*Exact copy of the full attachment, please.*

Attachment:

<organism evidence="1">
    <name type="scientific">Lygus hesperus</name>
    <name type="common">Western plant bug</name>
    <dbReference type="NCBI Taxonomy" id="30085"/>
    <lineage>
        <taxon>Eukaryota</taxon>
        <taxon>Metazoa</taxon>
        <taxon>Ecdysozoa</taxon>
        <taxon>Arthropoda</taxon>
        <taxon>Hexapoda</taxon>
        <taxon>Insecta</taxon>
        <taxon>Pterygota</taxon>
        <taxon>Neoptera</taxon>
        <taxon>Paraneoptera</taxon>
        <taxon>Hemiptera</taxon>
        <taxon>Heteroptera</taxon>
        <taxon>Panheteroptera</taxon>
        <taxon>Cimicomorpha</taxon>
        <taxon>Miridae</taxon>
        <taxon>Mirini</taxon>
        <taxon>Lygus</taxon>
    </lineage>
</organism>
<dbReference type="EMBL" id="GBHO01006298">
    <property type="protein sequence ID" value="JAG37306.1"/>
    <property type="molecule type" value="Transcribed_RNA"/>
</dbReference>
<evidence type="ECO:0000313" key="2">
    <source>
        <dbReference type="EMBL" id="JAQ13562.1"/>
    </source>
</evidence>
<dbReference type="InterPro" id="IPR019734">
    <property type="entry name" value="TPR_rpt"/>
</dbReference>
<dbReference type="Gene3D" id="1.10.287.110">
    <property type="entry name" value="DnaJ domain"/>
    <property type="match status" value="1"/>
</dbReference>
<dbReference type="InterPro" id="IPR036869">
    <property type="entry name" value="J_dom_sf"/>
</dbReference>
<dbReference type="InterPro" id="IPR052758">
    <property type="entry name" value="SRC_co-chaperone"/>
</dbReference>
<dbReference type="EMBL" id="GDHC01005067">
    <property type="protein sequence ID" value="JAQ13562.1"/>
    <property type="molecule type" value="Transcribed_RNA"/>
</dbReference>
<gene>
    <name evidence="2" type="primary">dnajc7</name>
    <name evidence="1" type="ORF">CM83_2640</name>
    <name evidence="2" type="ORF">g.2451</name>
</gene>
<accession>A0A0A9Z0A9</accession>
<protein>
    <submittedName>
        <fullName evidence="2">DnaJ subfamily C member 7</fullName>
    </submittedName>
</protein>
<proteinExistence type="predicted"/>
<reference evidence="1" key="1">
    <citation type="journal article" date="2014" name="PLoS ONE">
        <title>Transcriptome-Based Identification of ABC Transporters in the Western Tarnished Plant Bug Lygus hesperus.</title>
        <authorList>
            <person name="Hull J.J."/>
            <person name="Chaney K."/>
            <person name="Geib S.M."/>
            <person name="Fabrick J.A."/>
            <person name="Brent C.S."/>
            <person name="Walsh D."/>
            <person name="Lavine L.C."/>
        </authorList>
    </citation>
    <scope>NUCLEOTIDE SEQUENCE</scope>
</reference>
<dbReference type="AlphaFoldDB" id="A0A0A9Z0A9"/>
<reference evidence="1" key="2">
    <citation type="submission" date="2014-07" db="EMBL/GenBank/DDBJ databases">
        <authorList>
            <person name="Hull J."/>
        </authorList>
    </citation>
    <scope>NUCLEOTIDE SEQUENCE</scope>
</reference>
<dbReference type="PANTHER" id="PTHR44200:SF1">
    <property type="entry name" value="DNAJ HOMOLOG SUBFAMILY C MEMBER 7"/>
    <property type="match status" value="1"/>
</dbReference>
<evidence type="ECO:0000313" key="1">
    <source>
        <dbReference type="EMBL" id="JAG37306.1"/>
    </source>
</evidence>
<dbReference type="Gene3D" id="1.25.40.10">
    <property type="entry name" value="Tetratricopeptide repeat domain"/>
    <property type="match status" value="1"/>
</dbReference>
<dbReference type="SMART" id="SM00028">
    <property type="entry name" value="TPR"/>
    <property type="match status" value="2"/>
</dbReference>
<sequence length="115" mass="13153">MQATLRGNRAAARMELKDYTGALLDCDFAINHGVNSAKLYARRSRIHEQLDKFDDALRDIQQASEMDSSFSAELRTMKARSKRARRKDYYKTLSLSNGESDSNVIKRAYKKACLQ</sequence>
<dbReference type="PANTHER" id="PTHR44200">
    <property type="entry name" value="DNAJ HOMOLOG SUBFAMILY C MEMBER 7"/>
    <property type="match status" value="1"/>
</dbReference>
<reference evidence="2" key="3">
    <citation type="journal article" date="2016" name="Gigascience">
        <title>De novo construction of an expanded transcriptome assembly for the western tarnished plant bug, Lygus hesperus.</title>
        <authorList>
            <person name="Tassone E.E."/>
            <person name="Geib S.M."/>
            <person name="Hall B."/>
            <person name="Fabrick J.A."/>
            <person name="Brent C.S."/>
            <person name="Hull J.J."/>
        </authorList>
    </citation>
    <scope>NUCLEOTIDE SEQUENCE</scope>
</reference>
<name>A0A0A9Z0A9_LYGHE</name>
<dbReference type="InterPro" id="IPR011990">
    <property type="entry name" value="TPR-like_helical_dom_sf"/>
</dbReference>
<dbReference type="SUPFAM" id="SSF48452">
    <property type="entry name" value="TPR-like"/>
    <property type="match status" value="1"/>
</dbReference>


<organism evidence="1">
    <name type="scientific">Lygus hesperus</name>
    <name type="common">Western plant bug</name>
    <dbReference type="NCBI Taxonomy" id="30085"/>
    <lineage>
        <taxon>Eukaryota</taxon>
        <taxon>Metazoa</taxon>
        <taxon>Ecdysozoa</taxon>
        <taxon>Arthropoda</taxon>
        <taxon>Hexapoda</taxon>
        <taxon>Insecta</taxon>
        <taxon>Pterygota</taxon>
        <taxon>Neoptera</taxon>
        <taxon>Paraneoptera</taxon>
        <taxon>Hemiptera</taxon>
        <taxon>Heteroptera</taxon>
        <taxon>Panheteroptera</taxon>
        <taxon>Cimicomorpha</taxon>
        <taxon>Miridae</taxon>
        <taxon>Mirini</taxon>
        <taxon>Lygus</taxon>
    </lineage>
</organism>
<dbReference type="EMBL" id="GBHO01006298">
    <property type="protein sequence ID" value="JAG37306.1"/>
    <property type="molecule type" value="Transcribed_RNA"/>
</dbReference>
<evidence type="ECO:0000313" key="2">
    <source>
        <dbReference type="EMBL" id="JAQ13562.1"/>
    </source>
</evidence>
<dbReference type="InterPro" id="IPR019734">
    <property type="entry name" value="TPR_rpt"/>
</dbReference>
<dbReference type="Gene3D" id="1.10.287.110">
    <property type="entry name" value="DnaJ domain"/>
    <property type="match status" value="1"/>
</dbReference>
<dbReference type="InterPro" id="IPR036869">
    <property type="entry name" value="J_dom_sf"/>
</dbReference>
<dbReference type="InterPro" id="IPR052758">
    <property type="entry name" value="SRC_co-chaperone"/>
</dbReference>
<dbReference type="EMBL" id="GDHC01005067">
    <property type="protein sequence ID" value="JAQ13562.1"/>
    <property type="molecule type" value="Transcribed_RNA"/>
</dbReference>
<gene>
    <name evidence="2" type="primary">dnajc7</name>
    <name evidence="1" type="ORF">CM83_2640</name>
    <name evidence="2" type="ORF">g.2451</name>
</gene>
<accession>A0A0A9Z0A9</accession>
<protein>
    <submittedName>
        <fullName evidence="2">DnaJ subfamily C member 7</fullName>
    </submittedName>
</protein>
<proteinExistence type="predicted"/>
<reference evidence="1" key="1">
    <citation type="journal article" date="2014" name="PLoS ONE">
        <title>Transcriptome-Based Identification of ABC Transporters in the Western Tarnished Plant Bug Lygus hesperus.</title>
        <authorList>
            <person name="Hull J.J."/>
            <person name="Chaney K."/>
            <person name="Geib S.M."/>
            <person name="Fabrick J.A."/>
            <person name="Brent C.S."/>
            <person name="Walsh D."/>
            <person name="Lavine L.C."/>
        </authorList>
    </citation>
    <scope>NUCLEOTIDE SEQUENCE</scope>
</reference>
<dbReference type="AlphaFoldDB" id="A0A0A9Z0A9"/>
<reference evidence="1" key="2">
    <citation type="submission" date="2014-07" db="EMBL/GenBank/DDBJ databases">
        <authorList>
            <person name="Hull J."/>
        </authorList>
    </citation>
    <scope>NUCLEOTIDE SEQUENCE</scope>
</reference>
<dbReference type="PANTHER" id="PTHR44200:SF1">
    <property type="entry name" value="DNAJ HOMOLOG SUBFAMILY C MEMBER 7"/>
    <property type="match status" value="1"/>
</dbReference>
<evidence type="ECO:0000313" key="1">
    <source>
        <dbReference type="EMBL" id="JAG37306.1"/>
    </source>
</evidence>
<dbReference type="Gene3D" id="1.25.40.10">
    <property type="entry name" value="Tetratricopeptide repeat domain"/>
    <property type="match status" value="1"/>
</dbReference>
<dbReference type="SMART" id="SM00028">
    <property type="entry name" value="TPR"/>
    <property type="match status" value="2"/>
</dbReference>
<sequence length="115" mass="13153">MQATLRGNRAAARMELKDYTGALLDCDFAINHGVNSAKLYARRSRIHEQLDKFDDALRDIQQASEMDSSFSAELRTMKARSKRARRKDYYKTLSLSNGESDSNVIKRAYKKACLQ</sequence>
<dbReference type="PANTHER" id="PTHR44200">
    <property type="entry name" value="DNAJ HOMOLOG SUBFAMILY C MEMBER 7"/>
    <property type="match status" value="1"/>
</dbReference>
<reference evidence="2" key="3">
    <citation type="journal article" date="2016" name="Gigascience">
        <title>De novo construction of an expanded transcriptome assembly for the western tarnished plant bug, Lygus hesperus.</title>
        <authorList>
            <person name="Tassone E.E."/>
            <person name="Geib S.M."/>
            <person name="Hall B."/>
            <person name="Fabrick J.A."/>
            <person name="Brent C.S."/>
            <person name="Hull J.J."/>
        </authorList>
    </citation>
    <scope>NUCLEOTIDE SEQUENCE</scope>
</reference>
<name>A0A0A9Z0A9_LYGHE</name>
<dbReference type="InterPro" id="IPR011990">
    <property type="entry name" value="TPR-like_helical_dom_sf"/>
</dbReference>
<dbReference type="SUPFAM" id="SSF48452">
    <property type="entry name" value="TPR-like"/>
    <property type="match status" value="1"/>
</dbReference>